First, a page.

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Asperger's syndrome final[1]



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  • Sensory deficit --- teachable moments


  • 1. Misty Cwach, Amy Forster, Mary Nielsen Laura Thyren and Danlyn Vander Wal
  • 2. Project Foundation
    "Exceptional human beings must be given exceptional educational treatment, treatment which takes into account their special difficulties. “ -Hans Asperger
  • 3. Early Childhood Inclusion
    Inclusion – defined as the values, policies, and practices that will support the rights of children and their families as well as give support in the form of positive relationships, friendships, and a sense of belonging (Allen p.7)
    Inclusion promotes awareness within the classroom as well as the community (Allen p.9?)
  • 4. Teacher Implications
    Need to have programs and activities that can be specified for children’s specific needs and abilities
    Promote suitable behaviors
    Realize value of play and how it can be used to promote learning and tolerance
    Structure learning and play so everyone can participate regardless of disability
    Foster caring and nurturing environments
    Use a cornucopia of materials and equipment to further develop learning abilities
    (Allen p.16)
  • 5. Benefits of Inclusion
    Curriculum builds upon the strengths of the children
    Observation – can lead to higher-level motor skills, language skills, social skills, and cognitive skills
    Motivation – seeing what the other children are doing and so therefore want to try harder themselves
    Learn from the other students – everyone has something to offer
    (Allen p.19)
  • 6. Program Delivery
    Assessments of the child
    Develop and evaluate IFSP and IEP
    Coordination with health providers
    Transition plans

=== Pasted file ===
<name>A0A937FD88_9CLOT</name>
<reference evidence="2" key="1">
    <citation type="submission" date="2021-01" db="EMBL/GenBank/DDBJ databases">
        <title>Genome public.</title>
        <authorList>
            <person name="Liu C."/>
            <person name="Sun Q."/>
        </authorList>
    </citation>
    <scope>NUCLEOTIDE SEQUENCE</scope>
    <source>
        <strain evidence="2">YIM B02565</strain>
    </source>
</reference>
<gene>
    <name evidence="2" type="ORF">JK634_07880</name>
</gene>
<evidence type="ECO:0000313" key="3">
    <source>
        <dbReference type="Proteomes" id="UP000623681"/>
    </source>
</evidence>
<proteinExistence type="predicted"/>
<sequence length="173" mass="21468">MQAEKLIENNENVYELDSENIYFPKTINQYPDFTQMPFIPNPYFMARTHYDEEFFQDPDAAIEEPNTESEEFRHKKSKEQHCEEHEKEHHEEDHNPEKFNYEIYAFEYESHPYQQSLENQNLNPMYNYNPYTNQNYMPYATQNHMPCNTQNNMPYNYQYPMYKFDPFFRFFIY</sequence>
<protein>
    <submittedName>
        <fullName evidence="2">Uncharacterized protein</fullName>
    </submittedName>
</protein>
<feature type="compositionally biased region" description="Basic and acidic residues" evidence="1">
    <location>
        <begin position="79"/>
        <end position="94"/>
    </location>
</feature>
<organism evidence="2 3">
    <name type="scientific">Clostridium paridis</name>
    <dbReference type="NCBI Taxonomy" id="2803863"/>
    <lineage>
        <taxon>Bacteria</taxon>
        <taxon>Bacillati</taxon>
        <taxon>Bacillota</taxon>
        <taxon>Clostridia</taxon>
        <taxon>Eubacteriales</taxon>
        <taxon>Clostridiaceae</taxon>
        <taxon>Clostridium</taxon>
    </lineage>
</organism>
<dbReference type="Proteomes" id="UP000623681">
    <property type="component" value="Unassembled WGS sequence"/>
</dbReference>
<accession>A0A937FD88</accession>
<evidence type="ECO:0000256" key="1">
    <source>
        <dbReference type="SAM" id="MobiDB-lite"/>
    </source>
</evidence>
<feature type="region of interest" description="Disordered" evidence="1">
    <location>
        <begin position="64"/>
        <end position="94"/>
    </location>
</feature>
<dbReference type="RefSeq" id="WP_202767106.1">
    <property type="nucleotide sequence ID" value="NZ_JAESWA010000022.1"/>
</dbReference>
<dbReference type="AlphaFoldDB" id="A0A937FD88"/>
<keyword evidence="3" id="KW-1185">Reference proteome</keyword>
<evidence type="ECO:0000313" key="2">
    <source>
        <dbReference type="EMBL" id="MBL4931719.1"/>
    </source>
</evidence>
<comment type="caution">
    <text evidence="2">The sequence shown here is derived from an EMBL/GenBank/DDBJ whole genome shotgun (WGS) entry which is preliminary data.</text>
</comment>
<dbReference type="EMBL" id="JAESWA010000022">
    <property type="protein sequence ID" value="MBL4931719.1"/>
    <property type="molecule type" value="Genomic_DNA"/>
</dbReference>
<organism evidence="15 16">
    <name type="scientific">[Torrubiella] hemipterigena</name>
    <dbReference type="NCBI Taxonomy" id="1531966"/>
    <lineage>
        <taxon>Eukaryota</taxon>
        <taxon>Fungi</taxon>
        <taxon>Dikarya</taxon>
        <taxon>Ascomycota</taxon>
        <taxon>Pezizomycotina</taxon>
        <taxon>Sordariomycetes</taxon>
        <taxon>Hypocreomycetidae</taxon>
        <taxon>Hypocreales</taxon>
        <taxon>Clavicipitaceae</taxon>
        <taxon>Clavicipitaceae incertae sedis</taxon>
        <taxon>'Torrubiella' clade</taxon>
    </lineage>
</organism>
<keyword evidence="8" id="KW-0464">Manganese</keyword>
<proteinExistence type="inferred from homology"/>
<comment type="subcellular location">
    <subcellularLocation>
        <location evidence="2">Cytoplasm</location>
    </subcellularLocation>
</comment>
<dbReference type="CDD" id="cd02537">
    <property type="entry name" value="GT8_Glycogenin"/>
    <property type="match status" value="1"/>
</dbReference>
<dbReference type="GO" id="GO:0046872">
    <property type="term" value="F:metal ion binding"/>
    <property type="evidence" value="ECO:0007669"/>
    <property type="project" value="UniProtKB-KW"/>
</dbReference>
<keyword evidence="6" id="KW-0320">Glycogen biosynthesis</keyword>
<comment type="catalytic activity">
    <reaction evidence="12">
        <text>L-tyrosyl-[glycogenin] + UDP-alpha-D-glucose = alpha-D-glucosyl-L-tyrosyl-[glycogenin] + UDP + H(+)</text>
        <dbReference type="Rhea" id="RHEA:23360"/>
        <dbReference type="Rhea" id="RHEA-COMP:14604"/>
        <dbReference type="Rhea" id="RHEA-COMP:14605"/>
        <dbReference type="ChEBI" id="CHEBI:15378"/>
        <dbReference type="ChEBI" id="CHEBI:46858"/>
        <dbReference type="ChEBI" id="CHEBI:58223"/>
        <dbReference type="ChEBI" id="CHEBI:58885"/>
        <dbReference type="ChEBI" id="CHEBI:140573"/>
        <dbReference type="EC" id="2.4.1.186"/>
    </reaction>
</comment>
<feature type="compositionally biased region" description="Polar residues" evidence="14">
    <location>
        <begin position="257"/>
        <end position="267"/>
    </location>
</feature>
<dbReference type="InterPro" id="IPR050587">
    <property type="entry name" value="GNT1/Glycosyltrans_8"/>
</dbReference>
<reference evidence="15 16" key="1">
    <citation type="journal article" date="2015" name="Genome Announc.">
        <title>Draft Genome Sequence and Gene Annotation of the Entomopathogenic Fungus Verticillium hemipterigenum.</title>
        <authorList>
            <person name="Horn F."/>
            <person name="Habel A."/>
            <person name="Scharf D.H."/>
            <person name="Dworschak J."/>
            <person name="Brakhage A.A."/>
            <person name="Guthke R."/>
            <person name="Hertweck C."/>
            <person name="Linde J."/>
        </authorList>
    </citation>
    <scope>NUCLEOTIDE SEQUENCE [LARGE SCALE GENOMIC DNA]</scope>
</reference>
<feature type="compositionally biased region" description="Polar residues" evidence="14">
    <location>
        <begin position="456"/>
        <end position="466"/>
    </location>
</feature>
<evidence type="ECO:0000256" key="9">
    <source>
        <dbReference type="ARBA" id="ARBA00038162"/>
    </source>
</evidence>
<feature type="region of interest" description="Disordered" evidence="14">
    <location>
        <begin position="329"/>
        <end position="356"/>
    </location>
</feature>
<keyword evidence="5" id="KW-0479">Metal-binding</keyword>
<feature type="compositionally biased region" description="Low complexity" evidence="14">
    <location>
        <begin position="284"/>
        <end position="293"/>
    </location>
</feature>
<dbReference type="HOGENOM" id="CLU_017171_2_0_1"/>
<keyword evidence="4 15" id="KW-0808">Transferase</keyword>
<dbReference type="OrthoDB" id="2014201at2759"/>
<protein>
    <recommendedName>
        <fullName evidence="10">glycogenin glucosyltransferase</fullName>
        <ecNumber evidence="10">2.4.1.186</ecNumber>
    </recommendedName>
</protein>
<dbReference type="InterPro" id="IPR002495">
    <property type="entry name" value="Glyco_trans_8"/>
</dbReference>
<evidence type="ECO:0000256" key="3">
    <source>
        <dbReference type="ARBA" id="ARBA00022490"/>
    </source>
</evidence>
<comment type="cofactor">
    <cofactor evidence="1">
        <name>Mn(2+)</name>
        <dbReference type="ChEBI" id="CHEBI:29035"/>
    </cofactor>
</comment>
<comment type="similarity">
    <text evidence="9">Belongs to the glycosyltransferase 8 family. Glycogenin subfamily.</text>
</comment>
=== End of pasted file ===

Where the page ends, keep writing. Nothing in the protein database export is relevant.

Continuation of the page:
(Allen p.223)
  • 7. Communication with Parents
    Telephone Calls
    Meetings – either parent/teacher or large group
    Parent conferences
    Support groups
    Parent feedback
    Home visits (Allen p.230-237)
  • 8. Six Steps for Assessment
    Screening – identify those that need a more thorough evaluation
    • Comprehensive Screening – evaluates the abilities, delays, and/or impairments in areas of development
    Determining Eligibility – establish if there is a disability and meets requirements for special education services
    Determine Services – ascertain the types of services that are needed for the specific disability and use this information to make IEP or IFSP
  • 9. Six Steps for Assessment
    Planning the Program – use a suitable program and plan which services will be use and how
    Monitoring Progress – review how the child is succeeding/not succeeding in the specific program used
    Evaluating the Program – is it effective?
    • Make modifications to make it successful OR change the program completely to have more achievements for the child (Allen p.243)
  • Types of Observations Used for Evaluations
    Frequency Counts (making tally marks of how many times something happens)
    Anecdotal notes
    Duration Measures
    Running Records
  • 10. Assimilation & Accommodation
    Jean Piaget
    Assimilation - different experiences should be incorporated
    Accommodation – new thinking and abilities to help make assimilation happen
    Helps the child be included in the classroom and not be treated different than the other students
    (Gonzalez-Mena and Widneyer Eyer p. 85)
  • 11. Defined Disability
    "I see people with Asperger's syndrome as a bright thread in the rich tapestry of life"
    - Tony Attwood
  • 12. History of Asperger’s Syndrome
    Initially described by Hans Asperger in 1944
    Did not officially become a disorder until 1984
    Classified as an Autism Spectrum Disorder (ASD)
    Typically diagnosed after the age of 3
    Exact cause unknown currently
    More common in males than females
  • 13. Asperger’s SyndromeKey Characteristics